How to Organize Data Labeling for Machine Learning: Approaches and Tools
The main challenge for a data science team is to decide who will be responsible for labeling, estimate how much time it will take, and what tools are better to use.
If there was a data science hall of fame, it would have a section dedicated to labeling. The labelers’ monument could be Atlas holding that large rock symbolizing their arduous, detail-laden responsibilities. ImageNet — an image database — would deserve its own stele. For nine years, its contributors manually annotated more than 14 million images. Just thinking about it makes you tired.
While labeling is not launching a rocket into space, it’s still seriously business. Labeling is an indispensable stage of data preprocessing in supervised learning. Historical data with predefined target attributes (values) is used for this model training style. An algorithm can only find target attributes if a human mapped them.
Labelers must be extremely attentive because each mistake or inaccuracy negatively affects a dataset’s quality and the overall performance of a predictive model.
How to get a high-quality labeled dataset without getting grey hair? The main challenge is to decide who will be responsible for labeling, estimate how much time it will take, and what tools are better to use.
We briefly described labeling in the article about the general structure of a machine learning project. Here we will talk more about labeling approaches, techniques, and tools.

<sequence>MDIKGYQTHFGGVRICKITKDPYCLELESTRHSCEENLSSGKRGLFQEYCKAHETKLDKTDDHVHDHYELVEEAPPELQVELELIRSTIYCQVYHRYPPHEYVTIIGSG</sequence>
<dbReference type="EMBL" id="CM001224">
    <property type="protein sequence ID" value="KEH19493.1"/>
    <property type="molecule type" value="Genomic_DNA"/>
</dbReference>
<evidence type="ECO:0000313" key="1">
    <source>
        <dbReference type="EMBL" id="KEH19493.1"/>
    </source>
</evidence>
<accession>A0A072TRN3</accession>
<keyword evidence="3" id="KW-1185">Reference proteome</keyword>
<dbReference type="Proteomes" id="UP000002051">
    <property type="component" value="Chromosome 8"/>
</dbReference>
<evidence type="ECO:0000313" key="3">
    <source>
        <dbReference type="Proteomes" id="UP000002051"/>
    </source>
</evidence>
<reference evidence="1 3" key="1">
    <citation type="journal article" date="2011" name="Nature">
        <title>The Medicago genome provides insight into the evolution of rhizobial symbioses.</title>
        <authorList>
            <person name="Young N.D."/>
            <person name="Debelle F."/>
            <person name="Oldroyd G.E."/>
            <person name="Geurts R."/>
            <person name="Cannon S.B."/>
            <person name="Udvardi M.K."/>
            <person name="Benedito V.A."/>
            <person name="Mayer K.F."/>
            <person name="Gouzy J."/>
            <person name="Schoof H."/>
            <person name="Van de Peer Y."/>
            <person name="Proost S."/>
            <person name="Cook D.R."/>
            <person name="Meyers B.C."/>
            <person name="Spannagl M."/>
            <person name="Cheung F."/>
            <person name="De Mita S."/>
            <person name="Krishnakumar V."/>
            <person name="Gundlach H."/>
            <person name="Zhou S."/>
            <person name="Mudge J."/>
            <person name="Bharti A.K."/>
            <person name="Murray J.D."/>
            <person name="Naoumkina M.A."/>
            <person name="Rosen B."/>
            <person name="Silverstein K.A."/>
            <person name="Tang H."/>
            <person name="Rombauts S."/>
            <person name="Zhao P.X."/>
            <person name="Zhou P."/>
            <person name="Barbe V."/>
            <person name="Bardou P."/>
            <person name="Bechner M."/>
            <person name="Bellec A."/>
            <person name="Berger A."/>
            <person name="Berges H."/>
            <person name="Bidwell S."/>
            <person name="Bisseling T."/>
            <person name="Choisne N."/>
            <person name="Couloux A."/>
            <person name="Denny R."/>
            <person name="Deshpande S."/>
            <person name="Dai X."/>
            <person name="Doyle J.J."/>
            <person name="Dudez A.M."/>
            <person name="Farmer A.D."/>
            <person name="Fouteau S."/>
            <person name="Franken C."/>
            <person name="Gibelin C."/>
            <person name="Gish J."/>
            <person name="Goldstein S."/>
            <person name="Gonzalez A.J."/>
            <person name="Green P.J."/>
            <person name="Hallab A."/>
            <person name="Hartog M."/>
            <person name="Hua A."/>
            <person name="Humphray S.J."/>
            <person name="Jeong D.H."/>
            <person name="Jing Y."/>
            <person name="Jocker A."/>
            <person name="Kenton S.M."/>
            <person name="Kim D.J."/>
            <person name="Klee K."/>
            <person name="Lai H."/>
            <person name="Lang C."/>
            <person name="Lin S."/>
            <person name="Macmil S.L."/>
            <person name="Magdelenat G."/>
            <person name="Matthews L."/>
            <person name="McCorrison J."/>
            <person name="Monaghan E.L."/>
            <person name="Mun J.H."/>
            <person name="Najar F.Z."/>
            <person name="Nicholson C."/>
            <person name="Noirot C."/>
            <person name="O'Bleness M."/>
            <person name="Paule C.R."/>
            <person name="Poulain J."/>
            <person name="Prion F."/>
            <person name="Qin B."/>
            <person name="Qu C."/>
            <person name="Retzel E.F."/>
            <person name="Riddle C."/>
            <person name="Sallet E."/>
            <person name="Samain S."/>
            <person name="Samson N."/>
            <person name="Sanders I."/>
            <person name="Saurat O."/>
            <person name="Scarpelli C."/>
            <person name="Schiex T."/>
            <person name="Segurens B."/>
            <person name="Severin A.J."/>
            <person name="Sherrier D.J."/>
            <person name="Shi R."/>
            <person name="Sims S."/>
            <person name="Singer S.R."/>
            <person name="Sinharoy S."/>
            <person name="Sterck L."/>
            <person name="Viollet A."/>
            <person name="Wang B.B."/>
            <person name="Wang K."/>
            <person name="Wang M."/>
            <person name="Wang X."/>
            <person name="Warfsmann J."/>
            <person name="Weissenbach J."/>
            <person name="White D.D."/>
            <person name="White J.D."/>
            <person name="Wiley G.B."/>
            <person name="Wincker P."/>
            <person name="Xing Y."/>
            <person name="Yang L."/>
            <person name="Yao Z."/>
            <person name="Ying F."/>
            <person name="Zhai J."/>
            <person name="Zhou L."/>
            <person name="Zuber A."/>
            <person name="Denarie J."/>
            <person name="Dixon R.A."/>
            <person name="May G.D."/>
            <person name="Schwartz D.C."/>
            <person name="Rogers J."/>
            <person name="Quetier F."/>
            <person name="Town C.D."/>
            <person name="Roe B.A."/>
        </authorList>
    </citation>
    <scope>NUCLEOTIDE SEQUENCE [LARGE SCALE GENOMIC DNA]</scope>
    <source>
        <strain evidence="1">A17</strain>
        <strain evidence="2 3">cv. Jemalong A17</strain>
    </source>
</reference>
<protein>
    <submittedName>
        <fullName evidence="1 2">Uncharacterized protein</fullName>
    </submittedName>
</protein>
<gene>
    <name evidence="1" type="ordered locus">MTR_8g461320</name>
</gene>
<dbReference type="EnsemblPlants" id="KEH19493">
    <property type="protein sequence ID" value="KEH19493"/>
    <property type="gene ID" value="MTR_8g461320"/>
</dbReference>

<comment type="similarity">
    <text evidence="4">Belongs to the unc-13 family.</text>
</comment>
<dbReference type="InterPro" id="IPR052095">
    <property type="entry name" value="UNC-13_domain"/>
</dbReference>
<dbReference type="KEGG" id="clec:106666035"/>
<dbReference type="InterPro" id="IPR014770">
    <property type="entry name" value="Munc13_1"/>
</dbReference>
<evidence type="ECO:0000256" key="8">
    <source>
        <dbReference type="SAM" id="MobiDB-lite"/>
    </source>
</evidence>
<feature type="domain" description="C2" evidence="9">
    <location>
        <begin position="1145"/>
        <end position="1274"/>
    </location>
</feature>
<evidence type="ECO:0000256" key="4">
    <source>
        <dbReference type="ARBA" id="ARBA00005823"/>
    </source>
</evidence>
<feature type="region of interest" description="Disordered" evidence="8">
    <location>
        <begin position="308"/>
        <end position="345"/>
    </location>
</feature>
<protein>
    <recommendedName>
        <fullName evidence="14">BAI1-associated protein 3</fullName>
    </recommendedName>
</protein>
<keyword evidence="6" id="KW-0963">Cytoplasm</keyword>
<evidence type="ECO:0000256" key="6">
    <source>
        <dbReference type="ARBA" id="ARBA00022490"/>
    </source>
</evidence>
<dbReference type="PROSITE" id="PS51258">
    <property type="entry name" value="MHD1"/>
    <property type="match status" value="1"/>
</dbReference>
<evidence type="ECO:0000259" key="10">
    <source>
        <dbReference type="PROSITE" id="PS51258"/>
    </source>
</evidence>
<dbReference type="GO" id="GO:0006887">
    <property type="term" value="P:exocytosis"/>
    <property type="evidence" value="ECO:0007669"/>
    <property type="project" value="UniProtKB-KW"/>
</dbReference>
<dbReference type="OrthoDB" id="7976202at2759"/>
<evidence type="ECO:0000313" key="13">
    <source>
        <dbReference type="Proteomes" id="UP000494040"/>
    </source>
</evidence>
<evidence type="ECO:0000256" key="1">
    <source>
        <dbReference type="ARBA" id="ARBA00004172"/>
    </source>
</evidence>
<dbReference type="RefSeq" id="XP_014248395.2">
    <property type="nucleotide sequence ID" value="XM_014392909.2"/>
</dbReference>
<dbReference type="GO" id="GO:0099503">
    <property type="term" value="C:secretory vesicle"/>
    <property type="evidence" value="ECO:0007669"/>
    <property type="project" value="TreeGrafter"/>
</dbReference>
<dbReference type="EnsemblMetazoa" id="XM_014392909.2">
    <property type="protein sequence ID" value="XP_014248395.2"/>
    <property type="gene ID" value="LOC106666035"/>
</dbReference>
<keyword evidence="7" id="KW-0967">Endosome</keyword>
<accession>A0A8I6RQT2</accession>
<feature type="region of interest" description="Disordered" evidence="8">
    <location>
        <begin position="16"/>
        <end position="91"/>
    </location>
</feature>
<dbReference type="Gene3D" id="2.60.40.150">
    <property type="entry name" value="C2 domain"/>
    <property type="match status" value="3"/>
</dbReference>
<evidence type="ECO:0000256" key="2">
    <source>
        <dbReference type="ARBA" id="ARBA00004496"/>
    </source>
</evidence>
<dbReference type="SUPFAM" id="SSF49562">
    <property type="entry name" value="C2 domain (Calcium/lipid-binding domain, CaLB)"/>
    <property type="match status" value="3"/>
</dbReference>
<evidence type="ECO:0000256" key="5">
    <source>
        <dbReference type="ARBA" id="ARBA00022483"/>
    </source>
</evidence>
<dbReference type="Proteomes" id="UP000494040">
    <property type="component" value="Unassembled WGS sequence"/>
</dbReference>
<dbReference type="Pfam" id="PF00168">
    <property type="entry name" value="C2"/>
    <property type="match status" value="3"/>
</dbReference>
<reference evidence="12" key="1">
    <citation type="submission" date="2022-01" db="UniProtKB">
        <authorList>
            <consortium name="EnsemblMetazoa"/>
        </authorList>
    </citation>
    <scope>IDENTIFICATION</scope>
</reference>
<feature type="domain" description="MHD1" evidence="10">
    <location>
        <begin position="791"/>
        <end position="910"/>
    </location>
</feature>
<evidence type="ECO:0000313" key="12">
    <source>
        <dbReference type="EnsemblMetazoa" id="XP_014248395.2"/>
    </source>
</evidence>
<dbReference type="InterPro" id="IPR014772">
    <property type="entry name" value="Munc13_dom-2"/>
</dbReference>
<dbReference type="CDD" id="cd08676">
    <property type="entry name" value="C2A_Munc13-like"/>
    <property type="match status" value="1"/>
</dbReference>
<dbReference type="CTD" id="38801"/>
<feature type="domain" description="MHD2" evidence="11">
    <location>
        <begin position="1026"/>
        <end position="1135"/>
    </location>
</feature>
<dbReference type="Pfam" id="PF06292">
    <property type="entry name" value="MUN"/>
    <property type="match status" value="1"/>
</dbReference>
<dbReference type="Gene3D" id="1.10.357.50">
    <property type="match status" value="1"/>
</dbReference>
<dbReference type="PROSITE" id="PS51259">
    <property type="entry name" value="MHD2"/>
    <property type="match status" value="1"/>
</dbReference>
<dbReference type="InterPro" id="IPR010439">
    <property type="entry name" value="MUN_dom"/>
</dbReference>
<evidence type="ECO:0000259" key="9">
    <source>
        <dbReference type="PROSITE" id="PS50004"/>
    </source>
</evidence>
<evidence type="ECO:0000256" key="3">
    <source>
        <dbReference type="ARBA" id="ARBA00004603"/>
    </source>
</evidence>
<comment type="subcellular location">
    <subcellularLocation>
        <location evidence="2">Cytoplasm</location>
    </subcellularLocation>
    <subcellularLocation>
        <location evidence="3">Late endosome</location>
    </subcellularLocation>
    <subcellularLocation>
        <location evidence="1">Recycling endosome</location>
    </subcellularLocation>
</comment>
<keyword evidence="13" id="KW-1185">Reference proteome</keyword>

The choice of an approach depends on the complexity of a problem and training data, the size of a data science team, and the financial and time resources a company can allocate to implement a project.
That old saying if you want it done right, do it yourself expresses one of the key reasons to choose an internal approach to labeling. That’s why when you need to ensure the highest possible labeling accuracy and have an ability to track the process, assign this task to your team. While in-house labeling is much slower than approaches described below, it’s the way to go if your company has enough human, time, and financial resources.
Let’s assume your team needs to conduct a sentiment analysis. Sentiment analysis of a company’s reviews on social media and tech site discussion sections allows businesses to evaluate their reputation and expertise compared with competitors. It also gives the opportunity to research industry trends to define development strategy.
You will need to collect and label at least 90,000 reviews to build a model that performs adequately. Assuming that labeling a single comment may take a worker 30 seconds, he or she will need to spend 750 hours or almost 94 work shifts averaging 8 hours each to complete the task. And that’s another way of saying three months. Considering that the median hourly rate for a data scientist in the US is $36.27, labeling will cost you $27,202.5.
You can streamline data labeling by automating it with semi-supervised learning. This training style entails using both labeled and unlabeled data. A part of a dataset (e.g. 2000 reviews) can be labeled to train a classification model. Then this multiclass model is trained on the rest of the unlabeled data to find target values — positive, negative, and neutral sentiments.
The implementation of projects for various industries, for instance, finance, space, healthcare, or energy, generally require expert assessment of data. Teams consult with domain experts regarding principles of labeling. In some cases, experts label datasets by themselves.
Altexsoft has built the DoIGrind app aimed at diagnosting and monitoring bruxism for Dutch startup Sleep.ai. Bruxism is excessive teeth grinding or a jaw clenching while awake or asleep. The app is based on a noise classification algorithm, which was trained with a dataset consisting of more than 6,000 audio samples. To define recordings related to teeth grinding sounds, a client listened to samples and mapped them with attributes. The recognition of these specific sounds is necessary for attribute extraction.